Skip to main content Skip to main navigation menu Skip to site footer

Risk factors in perioperative anesthesia management in multiple thyroid nodule surgery

  • Steven Steven ,

Abstract

Introduction: Thyroid nodules are the most common endocrine disorders (endocrine neoplasms). Conducting regular physical examinations in risk factors of thyroid nodules is essential. This case report aims to describe how multiple thyroid nodules could be why muscle relaxant administration was repeated in this patient in a short time.

Case Presentation: A 39 years old female, with clinical complaints of a lump in her neck. Right colli anterior region, fine needle aspiration biopsy (FNAB) gives a result the impression of cytomorphological picture is suspicious for papillary thyroid carcinoma. And the thyroid ultrasound examination results found the Impression of Single solid nodule with calcification on the right thyroid, multiple cystic nodules on the left thyroid, and bilateral multiple non-specific colli lymphadenopathy. The patient underwent total thyroidectomy, using General Anesthesia, with the muscle relaxant used, namely rocuronium, which was then carried out with a maintenance dose 3 times intraoperatively because the patient's spontaneous breathing returned while the operation was still in progress, after which the patient was transferred to the recovery room for post-operative monitoring.

Conclusion: Multiple thyroid nodules could be the reason why muscle relaxant (rocuronium) administration was repeated in this patient in a short time.

References

  1. Dean DS, Gharib H. Epidemiology of thyroid nodules. Best Pract & Res Clin Endocrinol & Metab. 2008;22(6):901–11. Available from: http://dx.doi.org/10.1016/j.beem.2008.09.019
  2. Desforges JF, Mazzaferri EL. Management of a Solitary Thyroid Nodule. N Engl J Med. 1993;328(8):553–9. Available from: http://dx.doi.org/10.1056/nejm199302253280807
  3. Uyar O, Cetin B, Aksel B, Dogan L, Beksac K, Akgul GG, et al. Malignancy in Solitary Thyroid Nodules: Evaluation of Risk Factors. Oncol Res Treat. 2017;40(6):360–3. Available from: http://dx.doi.org/10.1159/000464409
  4. Maxwell C, Sipos JA. Clinical Diagnostic Evaluation of Thyroid Nodules. Endocrinol Metab Clin North Am. 2019;48(1):61–84. Available from: http://dx.doi.org/10.1016/j.ecl.2018.11.001
  5. Tamhane S, Gharib H. Thyroid nodule update on diagnosis and management. Clin diabetes Endocrinol. 2016;2:17. Available from: https://pubmed.ncbi.nlm.nih.gov/28702251
  6. Permana IGKA. Impending thyroid crisis in toxic multinodal goiter with community-acquired pneumonia. J Penyakit Dalam Udayana. 2018;2(1):5–9. Available from: http://dx.doi.org/10.36216/jpd.v2i1.13
  7. Guo H, Sun M, He W, Chen H, Li W, Tang J, et al. The prevalence of thyroid nodules and its relationship with metabolic parameters in a Chinese community-based population aged over 40 years. Endocrine. 2013;45(2):230–5. Available from: http://dx.doi.org/10.1007/s12020-013-9968-0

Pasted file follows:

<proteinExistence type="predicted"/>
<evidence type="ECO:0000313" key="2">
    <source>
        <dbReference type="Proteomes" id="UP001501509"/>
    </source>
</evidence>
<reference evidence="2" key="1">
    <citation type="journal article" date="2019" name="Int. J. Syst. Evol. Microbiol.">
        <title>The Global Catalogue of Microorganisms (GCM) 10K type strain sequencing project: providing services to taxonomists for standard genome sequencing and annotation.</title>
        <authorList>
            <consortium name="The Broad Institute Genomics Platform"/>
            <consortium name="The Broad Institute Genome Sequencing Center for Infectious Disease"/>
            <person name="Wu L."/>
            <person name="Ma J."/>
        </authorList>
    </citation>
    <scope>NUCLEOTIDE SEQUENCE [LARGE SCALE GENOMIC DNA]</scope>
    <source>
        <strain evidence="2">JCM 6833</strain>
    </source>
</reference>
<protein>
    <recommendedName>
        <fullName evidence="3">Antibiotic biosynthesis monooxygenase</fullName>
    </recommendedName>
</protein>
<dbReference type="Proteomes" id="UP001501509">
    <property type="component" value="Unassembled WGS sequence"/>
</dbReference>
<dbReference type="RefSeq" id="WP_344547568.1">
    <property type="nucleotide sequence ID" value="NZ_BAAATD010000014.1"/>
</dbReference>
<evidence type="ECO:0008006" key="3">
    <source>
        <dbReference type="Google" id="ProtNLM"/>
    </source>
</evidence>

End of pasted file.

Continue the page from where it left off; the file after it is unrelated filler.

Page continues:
8. Kir S, Aydin Y, Coskun H. Relationship between metabolic syndrome and nodular thyroid diseases. Scand J Clin Lab Invest. 2017;78(1–2):6–10. Available from: http://dx.doi.org/10.1080/00365513.2017.1402363
  9. Rezzonico J, Rezzonico M, Pusiol E, Pitoia F, Niepomniszcze H. Introducing the Thyroid Gland as Another Victim of the Insulin Resistance Syndrome. Thyroid. 2008;18(4):461–4. Available from: http://dx.doi.org/10.1089/thy.2007.0223
  10. Kimura T, Van Keymeulen A, Golstein J, Fusco A, Dumont JE, Roger PP. Regulation of Thyroid Cell Proliferation by TSH and Other Factors: A Critical Evaluation of in Vitro Models. Endocr Rev. 2001;22(5):631–56. Available from: http://dx.doi.org/10.1210/edrv.22.5.0444
  11. Jornayvaz FR, Lee H-Y, Jurczak MJ, Alves TC, Guebre-Egziabher F, Guigni BA, et al. Thyroid hormone receptor-α gene knockout mice are protected from diet-induced hepatic insulin resistance. Endocrinology. 2011/12/06. 2012;153(2):583–91. Available from: https://pubmed.ncbi.nlm.nih.gov/22147010
  12. Bomeli SR, LeBeau SO, Ferris RL. Evaluation of a thyroid nodule. Otolaryngol Clin North Am. 2010;43(2):229–vii. Available from: https://pubmed.ncbi.nlm.nih.gov/20510711
  13. Naguib M, Samarkandi AH, Bakhamees HS, Magboul MA, el-Bakry AK. Comparative potency of steroidal neuromuscular blocking drugs and isobolographic analysis of the interaction between rocuronium and other aminosteroids. Br J Anaesth. 1995;75(1):37–42. Available from: http://dx.doi.org/10.1093/bja/75.1.37
  14. Magorian T, Flannery KB, Miller RD. Comparison of Rocuronium, Succinylcholine, and Vecuronium for Rapid-sequence Induction of Anesthesia in Adult Patients. Anesthesiology. 1993;79(5):913–8. Available from: http://dx.doi.org/10.1097/00000542-199311000-00007
  15. Saitoh Y, Toyooka H, Amaha K. Retracted: Recoveries Of Post-Tetanic Twitch And Train-Of-Four Responses After Administration Of Vecuronium With Different Inhalation Anaesthetics And Neuroleptanaesthesia. Br J Anaesth. 1993;70(4):402–4. Available from: http://dx.doi.org/10.1093/bja/70.4.402
  16. Lien CA. Development and potential clinical impact of ultra-short acting neuromuscular blocking agents. Br J Anaesth. 2011;107:i60–71. Available from: http://dx.doi.org/10.1093/bja/aer341

How to Cite

Steven, S. (2024). Risk factors in perioperative anesthesia management in multiple thyroid nodule surgery. Intisari Sains Medis, 15(1), 291–293. https://doi.org/10.15562/ism.v15i1.1979

HTML
0

Total
0

Share

Search Panel